Engerom > Ansatte
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My postdoc research focuses on the literary topos of secluded women. The act of secluding or banishing women has a long history in myth and folklore, but in the French tradition it is no less historical or literary for that reason. Already in the twelfth century the topos serves as a means to address, debate, and give new shapes to the historically contingent question of women’s nature and status in society. For centuries to follow the topos makes up an arena for affirming or reversing the commonplace assumption that outside restrains and discipline are needed to control women. In history as well as in literature enclosures for women occur in different varieties with or without barred windows or locked doors: towers, convents, rural refuges, modern day buildings such as the bourgeois home, etc., lately gaining renewed importance with writers with cultural backgrounds from beyond the borders of the Hexagon. Due to the extensive historical scope of my analysis, it brings to the fore a variety of conflicts with women protagonists placed at the center. While confinement and unfreedom may sometimes be devised in literature as the inescapable condition of womanhood, enclosing women against their will may also serve to catalyze resistance and change in plots. Importantly, I also include texts in which women choose to isolate themselves. What I find particularly intriguing about the topos is the great extent to which the act of writing and concern for the nature and power of language receives importance. Especially for women writers – from medieval times onwards – on several levels the enclosure may serve not only as a locus nurturing reflection and the imagination, it may also spur women to pick up the pen and turn isolation into an entrance into written French and lead to endeavors to reshape it.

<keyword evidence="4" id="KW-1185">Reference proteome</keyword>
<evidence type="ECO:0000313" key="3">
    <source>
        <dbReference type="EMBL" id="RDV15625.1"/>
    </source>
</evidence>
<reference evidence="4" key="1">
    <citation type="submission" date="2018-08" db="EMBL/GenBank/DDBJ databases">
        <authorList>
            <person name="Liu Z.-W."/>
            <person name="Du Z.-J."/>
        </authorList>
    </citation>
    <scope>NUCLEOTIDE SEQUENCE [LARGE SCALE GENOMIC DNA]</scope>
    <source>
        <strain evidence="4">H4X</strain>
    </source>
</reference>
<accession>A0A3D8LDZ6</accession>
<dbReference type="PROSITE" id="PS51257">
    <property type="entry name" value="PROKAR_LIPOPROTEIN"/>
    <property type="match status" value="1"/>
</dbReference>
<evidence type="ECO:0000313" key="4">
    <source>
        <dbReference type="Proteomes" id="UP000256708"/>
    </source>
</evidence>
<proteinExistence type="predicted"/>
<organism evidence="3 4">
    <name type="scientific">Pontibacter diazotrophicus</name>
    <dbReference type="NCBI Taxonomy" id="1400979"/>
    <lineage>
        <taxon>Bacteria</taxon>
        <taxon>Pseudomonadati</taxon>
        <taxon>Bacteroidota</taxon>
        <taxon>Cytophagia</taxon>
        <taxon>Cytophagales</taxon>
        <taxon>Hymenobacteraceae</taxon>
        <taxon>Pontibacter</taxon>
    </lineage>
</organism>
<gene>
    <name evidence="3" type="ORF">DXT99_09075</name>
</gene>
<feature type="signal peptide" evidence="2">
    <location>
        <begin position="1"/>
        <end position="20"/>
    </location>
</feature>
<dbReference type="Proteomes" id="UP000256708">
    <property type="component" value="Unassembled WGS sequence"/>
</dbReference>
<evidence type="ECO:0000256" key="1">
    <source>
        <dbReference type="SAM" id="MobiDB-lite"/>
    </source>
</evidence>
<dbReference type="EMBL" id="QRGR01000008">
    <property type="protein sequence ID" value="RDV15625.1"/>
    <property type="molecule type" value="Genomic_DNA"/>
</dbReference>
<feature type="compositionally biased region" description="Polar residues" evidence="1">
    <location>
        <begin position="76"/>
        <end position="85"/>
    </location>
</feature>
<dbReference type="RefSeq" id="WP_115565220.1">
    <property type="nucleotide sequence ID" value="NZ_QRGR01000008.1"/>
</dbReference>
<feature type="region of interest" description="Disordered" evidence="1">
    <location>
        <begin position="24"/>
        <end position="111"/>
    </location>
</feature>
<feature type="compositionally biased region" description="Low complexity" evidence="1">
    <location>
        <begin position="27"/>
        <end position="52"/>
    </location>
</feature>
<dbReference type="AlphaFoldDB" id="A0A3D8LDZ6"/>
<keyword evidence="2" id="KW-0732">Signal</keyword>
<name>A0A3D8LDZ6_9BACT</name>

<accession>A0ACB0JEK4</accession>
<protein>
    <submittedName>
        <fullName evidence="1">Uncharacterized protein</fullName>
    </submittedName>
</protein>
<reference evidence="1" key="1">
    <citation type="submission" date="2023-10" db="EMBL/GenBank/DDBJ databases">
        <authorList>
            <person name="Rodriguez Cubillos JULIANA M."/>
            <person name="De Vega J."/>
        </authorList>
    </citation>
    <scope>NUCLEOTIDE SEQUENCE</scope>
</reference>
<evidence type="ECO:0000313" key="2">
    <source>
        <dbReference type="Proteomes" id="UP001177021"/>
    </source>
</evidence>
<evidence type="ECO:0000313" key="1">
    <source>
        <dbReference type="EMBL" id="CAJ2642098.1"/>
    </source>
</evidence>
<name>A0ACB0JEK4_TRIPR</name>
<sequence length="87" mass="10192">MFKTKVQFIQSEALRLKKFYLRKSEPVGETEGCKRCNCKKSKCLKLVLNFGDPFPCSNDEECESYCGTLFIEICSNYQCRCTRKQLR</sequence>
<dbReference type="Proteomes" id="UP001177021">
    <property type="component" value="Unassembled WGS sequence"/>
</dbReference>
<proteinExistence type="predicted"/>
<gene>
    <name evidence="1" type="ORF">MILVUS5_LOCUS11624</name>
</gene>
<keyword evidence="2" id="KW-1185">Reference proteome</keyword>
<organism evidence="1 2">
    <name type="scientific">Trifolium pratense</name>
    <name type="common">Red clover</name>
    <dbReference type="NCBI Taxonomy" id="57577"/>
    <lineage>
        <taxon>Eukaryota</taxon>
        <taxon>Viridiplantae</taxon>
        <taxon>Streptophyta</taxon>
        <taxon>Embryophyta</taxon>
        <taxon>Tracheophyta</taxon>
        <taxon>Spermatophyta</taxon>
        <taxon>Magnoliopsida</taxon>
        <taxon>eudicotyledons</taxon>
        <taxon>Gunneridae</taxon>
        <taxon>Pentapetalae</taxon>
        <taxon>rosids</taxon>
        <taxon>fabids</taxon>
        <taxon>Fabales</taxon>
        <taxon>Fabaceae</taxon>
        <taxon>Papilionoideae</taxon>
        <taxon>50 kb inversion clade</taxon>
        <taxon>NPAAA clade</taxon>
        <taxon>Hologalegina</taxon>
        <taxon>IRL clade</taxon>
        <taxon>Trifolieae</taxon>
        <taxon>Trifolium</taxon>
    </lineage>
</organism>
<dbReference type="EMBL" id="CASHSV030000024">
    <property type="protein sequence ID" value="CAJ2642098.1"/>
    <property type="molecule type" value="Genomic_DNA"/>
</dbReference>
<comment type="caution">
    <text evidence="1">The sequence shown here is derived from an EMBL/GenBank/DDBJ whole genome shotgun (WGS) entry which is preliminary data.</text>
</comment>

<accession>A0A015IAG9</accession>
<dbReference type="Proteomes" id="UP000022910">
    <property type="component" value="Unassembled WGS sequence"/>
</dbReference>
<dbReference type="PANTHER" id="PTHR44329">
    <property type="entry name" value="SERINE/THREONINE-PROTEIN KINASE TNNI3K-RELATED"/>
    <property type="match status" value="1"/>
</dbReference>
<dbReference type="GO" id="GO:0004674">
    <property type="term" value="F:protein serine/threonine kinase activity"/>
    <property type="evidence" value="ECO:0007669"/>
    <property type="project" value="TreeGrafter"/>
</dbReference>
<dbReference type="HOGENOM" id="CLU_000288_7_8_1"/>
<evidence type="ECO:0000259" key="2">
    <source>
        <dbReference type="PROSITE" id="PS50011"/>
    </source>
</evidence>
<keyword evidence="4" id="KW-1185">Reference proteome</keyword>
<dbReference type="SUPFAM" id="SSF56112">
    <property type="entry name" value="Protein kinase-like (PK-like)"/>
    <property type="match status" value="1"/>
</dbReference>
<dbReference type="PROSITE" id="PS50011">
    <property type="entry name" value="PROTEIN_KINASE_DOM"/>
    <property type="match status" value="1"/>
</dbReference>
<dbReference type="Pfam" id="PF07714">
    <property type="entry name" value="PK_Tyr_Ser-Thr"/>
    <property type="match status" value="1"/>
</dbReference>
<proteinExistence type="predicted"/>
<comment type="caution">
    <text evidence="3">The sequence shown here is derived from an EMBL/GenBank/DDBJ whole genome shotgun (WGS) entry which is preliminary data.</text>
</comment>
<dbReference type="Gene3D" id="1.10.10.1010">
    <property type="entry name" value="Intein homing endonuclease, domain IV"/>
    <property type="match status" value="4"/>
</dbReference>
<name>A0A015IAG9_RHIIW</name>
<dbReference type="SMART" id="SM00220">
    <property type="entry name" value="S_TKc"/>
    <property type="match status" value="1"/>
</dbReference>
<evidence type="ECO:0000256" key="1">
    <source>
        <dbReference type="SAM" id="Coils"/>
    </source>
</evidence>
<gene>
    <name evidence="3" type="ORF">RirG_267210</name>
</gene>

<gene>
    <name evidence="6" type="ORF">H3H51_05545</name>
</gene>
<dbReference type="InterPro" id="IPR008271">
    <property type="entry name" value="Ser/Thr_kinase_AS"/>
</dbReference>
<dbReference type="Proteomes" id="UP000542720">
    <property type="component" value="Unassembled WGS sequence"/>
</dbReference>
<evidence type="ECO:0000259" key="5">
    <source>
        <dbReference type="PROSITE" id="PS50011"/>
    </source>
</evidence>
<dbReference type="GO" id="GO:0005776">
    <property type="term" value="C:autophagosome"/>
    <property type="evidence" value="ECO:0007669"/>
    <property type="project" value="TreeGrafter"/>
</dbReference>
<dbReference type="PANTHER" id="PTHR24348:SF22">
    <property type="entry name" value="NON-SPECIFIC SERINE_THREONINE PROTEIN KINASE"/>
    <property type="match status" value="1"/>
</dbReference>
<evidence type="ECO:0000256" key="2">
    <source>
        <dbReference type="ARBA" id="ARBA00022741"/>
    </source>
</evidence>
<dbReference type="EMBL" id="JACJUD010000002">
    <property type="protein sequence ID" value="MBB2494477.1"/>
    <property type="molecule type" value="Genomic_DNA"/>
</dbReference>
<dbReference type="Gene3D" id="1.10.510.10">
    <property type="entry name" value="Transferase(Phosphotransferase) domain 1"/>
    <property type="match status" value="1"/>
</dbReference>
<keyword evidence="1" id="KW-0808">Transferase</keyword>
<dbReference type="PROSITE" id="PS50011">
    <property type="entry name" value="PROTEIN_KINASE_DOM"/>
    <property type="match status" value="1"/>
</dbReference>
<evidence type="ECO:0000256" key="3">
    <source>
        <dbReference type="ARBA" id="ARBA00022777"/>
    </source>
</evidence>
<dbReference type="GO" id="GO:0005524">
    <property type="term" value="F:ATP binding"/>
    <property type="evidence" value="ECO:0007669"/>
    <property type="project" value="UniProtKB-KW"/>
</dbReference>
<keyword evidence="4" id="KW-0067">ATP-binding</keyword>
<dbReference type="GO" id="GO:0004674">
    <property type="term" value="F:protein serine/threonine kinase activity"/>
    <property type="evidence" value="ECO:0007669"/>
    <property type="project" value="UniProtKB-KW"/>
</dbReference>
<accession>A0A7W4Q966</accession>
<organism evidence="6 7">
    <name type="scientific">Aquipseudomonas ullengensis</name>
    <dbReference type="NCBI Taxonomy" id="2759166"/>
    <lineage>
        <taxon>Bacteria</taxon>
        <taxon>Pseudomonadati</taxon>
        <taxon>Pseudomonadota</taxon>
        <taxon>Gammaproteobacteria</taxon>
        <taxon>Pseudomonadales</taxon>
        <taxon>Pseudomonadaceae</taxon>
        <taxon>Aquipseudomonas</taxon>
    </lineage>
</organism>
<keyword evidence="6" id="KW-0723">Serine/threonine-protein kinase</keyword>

Overall, my work is placed at the intersection of literature and history. I have received my education in comparative literature at the University of Copenhagen with a specialization in eighteenth century French literature. At ENGEROM I teach courses in French literature and history, mainly from the seventeenth century and onwards.
My PhD topic
18th French libertine fiction revolved around the topic of initiation and education, a topic also crucial during the French Revolution: in politics, educational literature, fiction and ephemera. After the foundation of the first French republic pro-revolutionaries disregarded libertine learning as a lesson of Old Regime corruption and perversion. Yet the revolutionary illegal book market fostered some of the most explicit and notorious interpretations of libertine education, most notably the pornographic oeuvre of Marquis de Sade (1740-1814). Having his work as the focus of attention the dissertation discusses how libertine novels interpreted the legacy of libertinage when it collided with republican notions of education and regeneration in revolutionary culture. As a result, libertine literature twists and criticizes political questions regarding nature, virtue and the range of personal freedom by way of pinpointing the relation between private desire and political society, a critical issue in revolutionary, republican thought. Moreover, the idea of libertinage and its learning got displaced in space or time as it was identified with Old Regime decadence. Thus, the dissertation shows how reinterpretation of libertine education was part of a larger construction of the cultural memory of revolutionary France.